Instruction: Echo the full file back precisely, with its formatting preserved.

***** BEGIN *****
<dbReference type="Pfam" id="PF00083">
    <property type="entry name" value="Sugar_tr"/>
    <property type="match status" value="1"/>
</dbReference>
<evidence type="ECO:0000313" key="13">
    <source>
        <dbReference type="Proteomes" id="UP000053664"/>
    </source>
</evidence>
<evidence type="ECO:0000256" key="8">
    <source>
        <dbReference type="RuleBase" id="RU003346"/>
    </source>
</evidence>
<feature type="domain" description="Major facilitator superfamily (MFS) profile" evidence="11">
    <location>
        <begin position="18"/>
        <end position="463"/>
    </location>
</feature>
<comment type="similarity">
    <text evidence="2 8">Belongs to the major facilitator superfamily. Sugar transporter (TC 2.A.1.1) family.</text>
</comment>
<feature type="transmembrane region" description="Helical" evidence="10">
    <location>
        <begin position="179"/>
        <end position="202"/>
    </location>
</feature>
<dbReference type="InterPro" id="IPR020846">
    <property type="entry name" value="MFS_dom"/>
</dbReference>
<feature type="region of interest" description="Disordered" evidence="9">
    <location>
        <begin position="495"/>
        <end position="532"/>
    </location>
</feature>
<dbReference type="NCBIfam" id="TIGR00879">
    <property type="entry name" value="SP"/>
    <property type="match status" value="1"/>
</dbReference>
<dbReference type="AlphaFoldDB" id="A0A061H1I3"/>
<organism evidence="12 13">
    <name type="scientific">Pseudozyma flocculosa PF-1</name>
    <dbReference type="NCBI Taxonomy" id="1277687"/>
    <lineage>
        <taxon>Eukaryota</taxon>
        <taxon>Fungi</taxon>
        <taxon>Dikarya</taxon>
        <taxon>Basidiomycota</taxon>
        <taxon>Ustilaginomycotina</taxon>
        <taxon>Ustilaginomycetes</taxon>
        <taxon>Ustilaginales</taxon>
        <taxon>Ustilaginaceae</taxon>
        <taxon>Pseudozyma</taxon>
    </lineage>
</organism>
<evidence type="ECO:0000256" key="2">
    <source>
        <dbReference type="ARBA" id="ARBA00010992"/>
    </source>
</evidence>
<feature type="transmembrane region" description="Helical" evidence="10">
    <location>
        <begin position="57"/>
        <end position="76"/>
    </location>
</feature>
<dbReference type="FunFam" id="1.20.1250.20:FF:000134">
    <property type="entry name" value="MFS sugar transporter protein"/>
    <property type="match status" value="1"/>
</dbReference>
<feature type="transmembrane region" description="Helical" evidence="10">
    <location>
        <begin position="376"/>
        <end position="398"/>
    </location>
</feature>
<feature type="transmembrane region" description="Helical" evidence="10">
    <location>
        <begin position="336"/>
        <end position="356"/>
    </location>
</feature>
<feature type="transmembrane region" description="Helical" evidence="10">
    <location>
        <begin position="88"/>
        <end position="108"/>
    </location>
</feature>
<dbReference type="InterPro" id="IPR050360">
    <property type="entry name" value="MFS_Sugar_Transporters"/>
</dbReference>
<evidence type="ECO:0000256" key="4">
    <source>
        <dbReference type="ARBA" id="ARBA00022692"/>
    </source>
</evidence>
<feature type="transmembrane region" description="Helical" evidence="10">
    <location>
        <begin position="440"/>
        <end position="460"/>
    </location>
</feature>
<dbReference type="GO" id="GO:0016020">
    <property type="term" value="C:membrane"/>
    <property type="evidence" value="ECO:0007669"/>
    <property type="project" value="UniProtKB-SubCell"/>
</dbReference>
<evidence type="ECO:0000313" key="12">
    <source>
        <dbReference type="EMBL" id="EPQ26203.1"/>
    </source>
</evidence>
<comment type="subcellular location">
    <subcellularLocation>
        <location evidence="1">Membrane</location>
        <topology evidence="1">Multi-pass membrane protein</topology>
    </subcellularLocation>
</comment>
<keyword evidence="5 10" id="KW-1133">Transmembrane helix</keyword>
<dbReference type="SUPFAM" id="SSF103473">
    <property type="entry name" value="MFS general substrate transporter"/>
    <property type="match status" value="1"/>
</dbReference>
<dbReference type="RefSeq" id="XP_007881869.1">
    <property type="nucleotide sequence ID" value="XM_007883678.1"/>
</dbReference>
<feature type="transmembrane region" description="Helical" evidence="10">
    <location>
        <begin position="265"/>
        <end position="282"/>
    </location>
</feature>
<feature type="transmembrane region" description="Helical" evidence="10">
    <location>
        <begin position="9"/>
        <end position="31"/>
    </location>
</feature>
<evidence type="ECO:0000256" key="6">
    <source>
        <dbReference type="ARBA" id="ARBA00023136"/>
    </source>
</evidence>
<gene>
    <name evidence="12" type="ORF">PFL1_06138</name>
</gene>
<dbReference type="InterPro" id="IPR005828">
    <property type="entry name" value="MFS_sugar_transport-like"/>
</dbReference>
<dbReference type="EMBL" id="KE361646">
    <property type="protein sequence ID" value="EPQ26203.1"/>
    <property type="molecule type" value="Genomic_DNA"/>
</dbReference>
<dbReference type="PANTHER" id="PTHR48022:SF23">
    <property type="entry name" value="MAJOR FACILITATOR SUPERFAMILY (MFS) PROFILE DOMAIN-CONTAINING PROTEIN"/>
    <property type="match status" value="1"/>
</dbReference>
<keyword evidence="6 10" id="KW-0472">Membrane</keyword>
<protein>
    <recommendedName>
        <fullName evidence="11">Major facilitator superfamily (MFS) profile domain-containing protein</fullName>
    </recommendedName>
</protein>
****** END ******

<dbReference type="Pfam" id="PF00083">
    <property type="entry name" value="Sugar_tr"/>
    <property type="match status" value="1"/>
</dbReference>
<evidence type="ECO:0000313" key="13">
    <source>
        <dbReference type="Proteomes" id="UP000053664"/>
    </source>
</evidence>
<evidence type="ECO:0000256" key="8">
    <source>
        <dbReference type="RuleBase" id="RU003346"/>
    </source>
</evidence>
<feature type="domain" description="Major facilitator superfamily (MFS) profile" evidence="11">
    <location>
        <begin position="18"/>
        <end position="463"/>
    </location>
</feature>
<comment type="similarity">
    <text evidence="2 8">Belongs to the major facilitator superfamily. Sugar transporter (TC 2.A.1.1) family.</text>
</comment>
<feature type="transmembrane region" description="Helical" evidence="10">
    <location>
        <begin position="179"/>
        <end position="202"/>
    </location>
</feature>
<dbReference type="InterPro" id="IPR020846">
    <property type="entry name" value="MFS_dom"/>
</dbReference>
<feature type="region of interest" description="Disordered" evidence="9">
    <location>
        <begin position="495"/>
        <end position="532"/>
    </location>
</feature>
<dbReference type="NCBIfam" id="TIGR00879">
    <property type="entry name" value="SP"/>
    <property type="match status" value="1"/>
</dbReference>
<dbReference type="AlphaFoldDB" id="A0A061H1I3"/>
<organism evidence="12 13">
    <name type="scientific">Pseudozyma flocculosa PF-1</name>
    <dbReference type="NCBI Taxonomy" id="1277687"/>
    <lineage>
        <taxon>Eukaryota</taxon>
        <taxon>Fungi</taxon>
        <taxon>Dikarya</taxon>
        <taxon>Basidiomycota</taxon>
        <taxon>Ustilaginomycotina</taxon>
        <taxon>Ustilaginomycetes</taxon>
        <taxon>Ustilaginales</taxon>
        <taxon>Ustilaginaceae</taxon>
        <taxon>Pseudozyma</taxon>
    </lineage>
</organism>
<evidence type="ECO:0000256" key="2">
    <source>
        <dbReference type="ARBA" id="ARBA00010992"/>
    </source>
</evidence>
<feature type="transmembrane region" description="Helical" evidence="10">
    <location>
        <begin position="57"/>
        <end position="76"/>
    </location>
</feature>
<dbReference type="FunFam" id="1.20.1250.20:FF:000134">
    <property type="entry name" value="MFS sugar transporter protein"/>
    <property type="match status" value="1"/>
</dbReference>
<feature type="transmembrane region" description="Helical" evidence="10">
    <location>
        <begin position="376"/>
        <end position="398"/>
    </location>
</feature>
<feature type="transmembrane region" description="Helical" evidence="10">
    <location>
        <begin position="336"/>
        <end position="356"/>
    </location>
</feature>
<feature type="transmembrane region" description="Helical" evidence="10">
    <location>
        <begin position="88"/>
        <end position="108"/>
    </location>
</feature>
<dbReference type="InterPro" id="IPR050360">
    <property type="entry name" value="MFS_Sugar_Transporters"/>
</dbReference>
<evidence type="ECO:0000256" key="4">
    <source>
        <dbReference type="ARBA" id="ARBA00022692"/>
    </source>
</evidence>
<feature type="transmembrane region" description="Helical" evidence="10">
    <location>
        <begin position="440"/>
        <end position="460"/>
    </location>
</feature>
<dbReference type="GO" id="GO:0016020">
    <property type="term" value="C:membrane"/>
    <property type="evidence" value="ECO:0007669"/>
    <property type="project" value="UniProtKB-SubCell"/>
</dbReference>
<evidence type="ECO:0000313" key="12">
    <source>
        <dbReference type="EMBL" id="EPQ26203.1"/>
    </source>
</evidence>
<comment type="subcellular location">
    <subcellularLocation>
        <location evidence="1">Membrane</location>
        <topology evidence="1">Multi-pass membrane protein</topology>
    </subcellularLocation>
</comment>
<keyword evidence="5 10" id="KW-1133">Transmembrane helix</keyword>
<dbReference type="SUPFAM" id="SSF103473">
    <property type="entry name" value="MFS general substrate transporter"/>
    <property type="match status" value="1"/>
</dbReference>
<dbReference type="RefSeq" id="XP_007881869.1">
    <property type="nucleotide sequence ID" value="XM_007883678.1"/>
</dbReference>
<feature type="transmembrane region" description="Helical" evidence="10">
    <location>
        <begin position="265"/>
        <end position="282"/>
    </location>
</feature>
<feature type="transmembrane region" description="Helical" evidence="10">
    <location>
        <begin position="9"/>
        <end position="31"/>
    </location>
</feature>
<evidence type="ECO:0000256" key="6">
    <source>
        <dbReference type="ARBA" id="ARBA00023136"/>
    </source>
</evidence>
<gene>
    <name evidence="12" type="ORF">PFL1_06138</name>
</gene>
<dbReference type="InterPro" id="IPR005828">
    <property type="entry name" value="MFS_sugar_transport-like"/>
</dbReference>
<dbReference type="EMBL" id="KE361646">
    <property type="protein sequence ID" value="EPQ26203.1"/>
    <property type="molecule type" value="Genomic_DNA"/>
</dbReference>
<dbReference type="PANTHER" id="PTHR48022:SF23">
    <property type="entry name" value="MAJOR FACILITATOR SUPERFAMILY (MFS) PROFILE DOMAIN-CONTAINING PROTEIN"/>
    <property type="match status" value="1"/>
</dbReference>
<keyword evidence="6 10" id="KW-0472">Membrane</keyword>
<protein>
    <recommendedName>
        <fullName evidence="11">Major facilitator superfamily (MFS) profile domain-containing protein</fullName>
    </recommendedName>
</protein>